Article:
For this December's meeting of the GTAS I will present my biennial program In Search of the Star of Bethlehem. I've been alternating this program with Biblical Cosmology, as a change of pace.
This article will supplement and illuminate the presentation, not replace it. Here we'll look at the origins of the search for what became known as the Star of Bethlehem and of the search for what the star was. We'll start at the beginning with the only reference to the star found in the Bible, in the second chapter of Matthew. The translation here is from the New American Bible.
After Jesus' birth in Bethlehem of Judea during the reign of King Herod, astrologers from the east arrived one day in Jerusalem inquiring, “Where is the newborn King of the Jews? We observed his star at its rising and have come to pay him homage.” At the news King Herod became greatly disturbed, and with him all Jerusalem. Summoning all of the chief priests and scribes of the people, he inquired of them where the Messiah was to be born. “In Bethlehem of Judea”, they informed him. “Here is what the prophet has written: And you, Bethlehem, land of Judah, are by no means least among the princes of Judah, since from you shall come a ruler who is to shepherd my people Israel”. Herod called the astrologers aside and found out the exact time of the star's appearance. Then he sent them to Bethlehem after having instructed: “Go and get detailed information about the child. When you have found him, report it to me so that I may go and offer him homage too.” After their audience with the king, they set out. The star, which they had observed at its rising went ahead of them until it came to a standstill over the place where the child was. They were overjoyed at seeing the star, and on entering the house, found the child with Mary his mother.
The story is told in the Gospel of Matthew. Who was Matthew? We don't know. Scholars are quite sure that he wasn't the apostle Matthew. Much of the material of the Gospel of Matthew is taken from the Gospel of Mark, written by John Mark, a young associate of St. Paul. A source for Mark, and possibly Matthew and Luke was a now lost source, called by Biblical scholars called Q, from the German word Quelle, which means simply Source. It could have been written or even an oral tradition of the sayings of Jesus.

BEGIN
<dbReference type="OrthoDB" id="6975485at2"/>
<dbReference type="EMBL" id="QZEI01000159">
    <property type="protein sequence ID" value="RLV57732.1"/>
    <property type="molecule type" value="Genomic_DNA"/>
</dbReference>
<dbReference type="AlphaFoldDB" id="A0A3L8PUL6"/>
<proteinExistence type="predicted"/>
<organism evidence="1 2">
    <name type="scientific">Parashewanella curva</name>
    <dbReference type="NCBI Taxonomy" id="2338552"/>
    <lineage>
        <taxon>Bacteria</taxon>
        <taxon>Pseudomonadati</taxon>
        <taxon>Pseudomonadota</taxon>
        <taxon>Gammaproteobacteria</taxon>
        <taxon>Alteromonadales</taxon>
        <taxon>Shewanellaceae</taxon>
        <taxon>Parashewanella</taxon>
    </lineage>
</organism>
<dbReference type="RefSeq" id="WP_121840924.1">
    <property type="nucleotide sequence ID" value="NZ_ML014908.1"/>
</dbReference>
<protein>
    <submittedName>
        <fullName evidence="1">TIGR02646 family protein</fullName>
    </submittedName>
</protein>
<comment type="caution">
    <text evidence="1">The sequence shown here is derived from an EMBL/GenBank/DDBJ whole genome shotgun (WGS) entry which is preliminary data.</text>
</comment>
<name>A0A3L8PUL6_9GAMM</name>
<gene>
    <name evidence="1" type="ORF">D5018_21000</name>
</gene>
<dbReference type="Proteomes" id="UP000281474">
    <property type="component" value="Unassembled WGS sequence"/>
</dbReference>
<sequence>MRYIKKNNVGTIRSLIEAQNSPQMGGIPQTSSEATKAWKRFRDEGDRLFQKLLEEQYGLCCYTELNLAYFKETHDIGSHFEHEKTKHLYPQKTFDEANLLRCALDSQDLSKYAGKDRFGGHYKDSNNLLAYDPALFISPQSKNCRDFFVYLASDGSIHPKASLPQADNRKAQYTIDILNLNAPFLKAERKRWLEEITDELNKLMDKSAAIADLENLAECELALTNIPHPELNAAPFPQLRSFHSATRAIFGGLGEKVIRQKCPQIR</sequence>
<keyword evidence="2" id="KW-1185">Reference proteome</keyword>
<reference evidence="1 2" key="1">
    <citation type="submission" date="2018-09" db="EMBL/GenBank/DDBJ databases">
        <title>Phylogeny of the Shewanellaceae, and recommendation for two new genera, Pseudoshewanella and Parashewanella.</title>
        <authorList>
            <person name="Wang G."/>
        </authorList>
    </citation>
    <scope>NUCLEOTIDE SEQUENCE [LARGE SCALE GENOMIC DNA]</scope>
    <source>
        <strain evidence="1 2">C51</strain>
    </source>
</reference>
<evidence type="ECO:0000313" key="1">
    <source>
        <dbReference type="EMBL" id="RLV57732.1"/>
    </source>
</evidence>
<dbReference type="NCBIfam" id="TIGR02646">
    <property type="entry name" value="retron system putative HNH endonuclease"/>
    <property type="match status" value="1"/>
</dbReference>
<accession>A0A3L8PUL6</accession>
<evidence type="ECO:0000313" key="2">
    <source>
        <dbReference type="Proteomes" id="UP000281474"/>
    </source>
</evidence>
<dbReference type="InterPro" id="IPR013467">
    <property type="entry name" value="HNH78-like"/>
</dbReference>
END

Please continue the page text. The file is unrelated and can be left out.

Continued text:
Mark's Gospel is dated to about AD 70. While Matthew's is somewhat later. He seemed cognizant of the destruction of Jerusalem in AD 70. Matthew's audience for his Gospel seems to be Jewish Christians, and he emphasizes that Jesus is the fulfillment of Biblical prophesy.
The only other nativity narrative in the Gospels is that of Luke. Though not contradictory, the nativity stories of Matthew and Luke are completely different with few points in common. One wonders how Luke could omit the visit of the magi or the flight to Egypt, had he known. Maybe he didn't. Luke's audience was more non Jewish and not as interested in Jesus as fulfillment of biblical prophesy.
Most Biblical scholars agree that the Gospels are not biographies in the modern sense of the word, and may not be, I hate saying this, the Gospel truth. Where did the writer of Matthew get the goings on in King Herod's court some 70 years after the fact? I suppose there were leaks, just like there's leaks in our President George III's current administration. Even so there's bound to be some alteration and embellishment over time. This tendency to embellish stories more with time is seen with the apocryphal or “hidden” gospels written later on which relate, rather fanciful accounts of Jesus' childhood.
The search for the Star of Bethlehen began in 1604, with the appearance of a supernova in the constellation of Ophiuchus. At the bottom of this page is a representation of the sky near the end of twilight on the night Johannes Kepler discovered the supernova, October 9, 1604. It was near a close grouping of the three planets Jupiter Saturn and Mars. He calculated a similar grouping of the same three planets in 6 B.C. after Jupiter and Saturn pass three times in a triple conjunction the previous year.
He speculated that a nova appeared near that grouping too, and that the appearance of the planets and the “New” star prompted the magi to journey to Judea to pay homage to the newborn King of the Jews. The question is: was there a “new” star or a nova or supernova visible near the planets in 6 BC?
That and other speculation about the Star of Bethlehem will be presented at the December 2nd meeting.
This year's program has revamped visuals and animations to illustrate the search for the star. See you there!
Questions? Send Email to me at firstname.lastname@example.org